ly through the middle, and the leaders of the rebellion must now see that their cause is utterly hopeless.
We have broken the enemy's lines from Gettysburg to Cabin Creek this month, and unless some of our military commanders make a series of great blunders, the destruction of all the rebel armies cannot be delayed longer than a t captured or destroyed much Government property, he has kept the enemy in our front well advised of our movements in this section.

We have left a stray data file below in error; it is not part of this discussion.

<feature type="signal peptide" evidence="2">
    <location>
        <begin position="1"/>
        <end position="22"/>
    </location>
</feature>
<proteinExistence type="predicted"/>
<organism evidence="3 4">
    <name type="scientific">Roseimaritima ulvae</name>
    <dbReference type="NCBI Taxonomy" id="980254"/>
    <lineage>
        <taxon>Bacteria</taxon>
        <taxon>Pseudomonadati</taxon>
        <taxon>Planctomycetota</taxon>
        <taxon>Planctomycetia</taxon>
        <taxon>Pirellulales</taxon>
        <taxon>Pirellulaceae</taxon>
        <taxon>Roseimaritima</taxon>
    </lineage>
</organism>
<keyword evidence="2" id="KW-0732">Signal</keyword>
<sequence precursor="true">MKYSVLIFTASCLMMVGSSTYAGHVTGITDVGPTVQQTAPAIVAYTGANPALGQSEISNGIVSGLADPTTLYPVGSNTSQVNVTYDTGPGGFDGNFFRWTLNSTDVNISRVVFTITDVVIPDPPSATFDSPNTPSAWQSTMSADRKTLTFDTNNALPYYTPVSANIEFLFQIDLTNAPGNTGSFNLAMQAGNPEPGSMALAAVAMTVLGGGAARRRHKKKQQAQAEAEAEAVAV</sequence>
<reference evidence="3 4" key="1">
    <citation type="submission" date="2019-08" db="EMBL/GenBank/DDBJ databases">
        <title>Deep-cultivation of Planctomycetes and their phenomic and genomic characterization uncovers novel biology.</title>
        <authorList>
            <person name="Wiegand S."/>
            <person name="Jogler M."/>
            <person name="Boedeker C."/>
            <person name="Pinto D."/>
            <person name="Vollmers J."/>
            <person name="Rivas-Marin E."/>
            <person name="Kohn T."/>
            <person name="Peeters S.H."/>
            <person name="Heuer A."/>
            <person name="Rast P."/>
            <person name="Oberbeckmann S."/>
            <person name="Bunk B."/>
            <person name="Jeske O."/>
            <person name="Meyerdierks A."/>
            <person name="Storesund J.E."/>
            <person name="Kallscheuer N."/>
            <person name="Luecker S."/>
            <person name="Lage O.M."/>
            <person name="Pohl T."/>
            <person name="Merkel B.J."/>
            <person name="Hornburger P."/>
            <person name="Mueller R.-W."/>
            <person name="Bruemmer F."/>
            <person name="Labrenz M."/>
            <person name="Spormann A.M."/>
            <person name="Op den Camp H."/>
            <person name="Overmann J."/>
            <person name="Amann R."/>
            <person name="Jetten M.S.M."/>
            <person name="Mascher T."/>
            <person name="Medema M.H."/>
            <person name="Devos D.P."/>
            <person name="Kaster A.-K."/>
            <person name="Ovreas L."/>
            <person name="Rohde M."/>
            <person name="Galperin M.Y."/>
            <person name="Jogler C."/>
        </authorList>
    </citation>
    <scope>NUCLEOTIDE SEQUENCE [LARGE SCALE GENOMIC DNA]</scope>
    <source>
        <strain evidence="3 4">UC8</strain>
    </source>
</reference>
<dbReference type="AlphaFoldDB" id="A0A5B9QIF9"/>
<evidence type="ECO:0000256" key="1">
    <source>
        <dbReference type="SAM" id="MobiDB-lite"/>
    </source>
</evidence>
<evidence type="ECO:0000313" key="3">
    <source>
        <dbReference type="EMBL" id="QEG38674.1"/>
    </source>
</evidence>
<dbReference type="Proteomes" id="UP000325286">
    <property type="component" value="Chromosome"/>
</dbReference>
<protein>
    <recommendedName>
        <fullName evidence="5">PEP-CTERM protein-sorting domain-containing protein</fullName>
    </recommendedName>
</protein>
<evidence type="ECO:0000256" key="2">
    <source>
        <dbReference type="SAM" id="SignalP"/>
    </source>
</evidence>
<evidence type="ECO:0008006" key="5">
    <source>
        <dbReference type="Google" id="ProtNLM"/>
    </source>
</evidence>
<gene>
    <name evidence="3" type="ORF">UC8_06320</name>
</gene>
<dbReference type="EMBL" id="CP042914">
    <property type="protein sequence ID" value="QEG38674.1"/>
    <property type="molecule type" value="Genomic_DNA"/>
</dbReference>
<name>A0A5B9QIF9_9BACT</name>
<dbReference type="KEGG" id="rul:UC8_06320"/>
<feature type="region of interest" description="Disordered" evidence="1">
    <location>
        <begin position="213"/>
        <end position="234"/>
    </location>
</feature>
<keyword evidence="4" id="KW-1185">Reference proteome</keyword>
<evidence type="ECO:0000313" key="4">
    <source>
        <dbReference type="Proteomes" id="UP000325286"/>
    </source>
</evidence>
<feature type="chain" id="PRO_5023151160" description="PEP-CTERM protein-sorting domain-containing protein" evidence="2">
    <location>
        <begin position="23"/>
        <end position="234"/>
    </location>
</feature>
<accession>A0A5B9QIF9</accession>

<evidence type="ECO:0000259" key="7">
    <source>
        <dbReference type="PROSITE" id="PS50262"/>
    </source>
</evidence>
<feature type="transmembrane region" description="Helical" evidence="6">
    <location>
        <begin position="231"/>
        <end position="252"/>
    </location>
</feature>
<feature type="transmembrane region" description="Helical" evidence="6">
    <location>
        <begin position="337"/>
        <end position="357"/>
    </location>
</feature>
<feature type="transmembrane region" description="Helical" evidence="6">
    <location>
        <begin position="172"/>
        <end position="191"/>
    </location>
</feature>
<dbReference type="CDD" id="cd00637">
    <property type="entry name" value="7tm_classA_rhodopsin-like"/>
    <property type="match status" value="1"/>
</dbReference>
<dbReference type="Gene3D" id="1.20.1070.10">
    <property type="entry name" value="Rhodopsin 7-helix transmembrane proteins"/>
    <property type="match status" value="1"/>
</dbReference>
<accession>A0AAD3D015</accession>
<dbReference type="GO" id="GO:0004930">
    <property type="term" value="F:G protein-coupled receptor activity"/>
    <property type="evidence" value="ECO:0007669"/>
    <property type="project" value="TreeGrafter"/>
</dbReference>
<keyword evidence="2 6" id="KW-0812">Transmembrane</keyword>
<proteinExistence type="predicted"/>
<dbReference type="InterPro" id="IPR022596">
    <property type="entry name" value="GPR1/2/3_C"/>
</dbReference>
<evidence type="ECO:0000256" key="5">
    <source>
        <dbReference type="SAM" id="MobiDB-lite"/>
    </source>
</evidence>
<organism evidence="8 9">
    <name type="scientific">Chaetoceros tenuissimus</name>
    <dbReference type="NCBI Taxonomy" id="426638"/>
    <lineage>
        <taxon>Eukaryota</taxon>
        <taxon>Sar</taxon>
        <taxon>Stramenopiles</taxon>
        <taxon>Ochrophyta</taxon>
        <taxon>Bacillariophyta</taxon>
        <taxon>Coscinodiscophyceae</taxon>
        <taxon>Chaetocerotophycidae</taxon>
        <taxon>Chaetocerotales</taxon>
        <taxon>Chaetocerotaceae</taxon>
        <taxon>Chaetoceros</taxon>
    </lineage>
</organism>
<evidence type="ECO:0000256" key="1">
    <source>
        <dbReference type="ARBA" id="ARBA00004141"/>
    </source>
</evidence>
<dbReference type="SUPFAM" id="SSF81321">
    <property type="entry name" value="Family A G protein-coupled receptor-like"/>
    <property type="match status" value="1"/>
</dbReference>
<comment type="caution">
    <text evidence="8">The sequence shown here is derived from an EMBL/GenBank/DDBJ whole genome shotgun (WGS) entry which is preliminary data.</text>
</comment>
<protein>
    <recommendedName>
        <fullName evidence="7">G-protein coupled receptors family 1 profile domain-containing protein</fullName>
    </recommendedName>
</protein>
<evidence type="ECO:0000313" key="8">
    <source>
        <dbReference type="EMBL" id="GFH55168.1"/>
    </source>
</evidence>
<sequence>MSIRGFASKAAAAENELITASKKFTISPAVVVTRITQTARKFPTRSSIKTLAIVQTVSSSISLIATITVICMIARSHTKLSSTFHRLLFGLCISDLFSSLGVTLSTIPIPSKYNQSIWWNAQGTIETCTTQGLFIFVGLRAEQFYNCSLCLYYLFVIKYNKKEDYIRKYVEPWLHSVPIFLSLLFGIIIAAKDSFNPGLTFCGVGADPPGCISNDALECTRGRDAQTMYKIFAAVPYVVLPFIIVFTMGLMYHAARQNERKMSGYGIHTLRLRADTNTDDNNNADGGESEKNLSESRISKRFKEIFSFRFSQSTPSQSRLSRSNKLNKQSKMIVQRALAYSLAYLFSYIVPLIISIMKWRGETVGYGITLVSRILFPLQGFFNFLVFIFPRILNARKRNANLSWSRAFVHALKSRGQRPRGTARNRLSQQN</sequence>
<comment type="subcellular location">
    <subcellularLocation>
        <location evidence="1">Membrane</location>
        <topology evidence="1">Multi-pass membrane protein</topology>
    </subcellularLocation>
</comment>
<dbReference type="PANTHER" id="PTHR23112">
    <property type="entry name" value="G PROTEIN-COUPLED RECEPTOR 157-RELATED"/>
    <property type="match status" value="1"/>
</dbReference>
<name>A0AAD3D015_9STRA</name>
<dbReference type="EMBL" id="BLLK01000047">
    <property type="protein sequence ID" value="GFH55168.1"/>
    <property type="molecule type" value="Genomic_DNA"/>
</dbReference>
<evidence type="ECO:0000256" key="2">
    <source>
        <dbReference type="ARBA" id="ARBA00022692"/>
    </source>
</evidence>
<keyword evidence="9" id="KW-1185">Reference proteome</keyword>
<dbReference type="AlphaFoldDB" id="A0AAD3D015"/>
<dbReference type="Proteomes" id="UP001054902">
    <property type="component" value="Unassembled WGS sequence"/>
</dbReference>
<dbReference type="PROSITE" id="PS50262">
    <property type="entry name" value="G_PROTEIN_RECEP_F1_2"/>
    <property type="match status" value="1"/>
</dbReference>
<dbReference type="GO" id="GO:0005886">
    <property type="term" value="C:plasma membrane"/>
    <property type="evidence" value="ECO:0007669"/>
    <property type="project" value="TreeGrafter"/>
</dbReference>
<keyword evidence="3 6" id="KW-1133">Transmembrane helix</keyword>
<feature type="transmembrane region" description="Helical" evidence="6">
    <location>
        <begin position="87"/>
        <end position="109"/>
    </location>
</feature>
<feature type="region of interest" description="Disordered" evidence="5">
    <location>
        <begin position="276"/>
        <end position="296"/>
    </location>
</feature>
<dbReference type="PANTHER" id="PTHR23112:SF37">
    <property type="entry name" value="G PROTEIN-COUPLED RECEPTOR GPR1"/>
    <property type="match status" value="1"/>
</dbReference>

Before the recent battle at Cabin Creek, General Cooper's troops seemed to be — as well informed of the movements of our train and escort as we were.
Last year detachments of the Sixth Kansas cavalryI have therefore talked with several of them, to get the particulars of the battle.
General Blunt reached Fort Gibson on the 11th, two days after we met him at Cabin Creek.
He rested the cavalry and artillery that he took down with him for four days, as the Arkansas River was still too full to be fordable.
In the meantime he co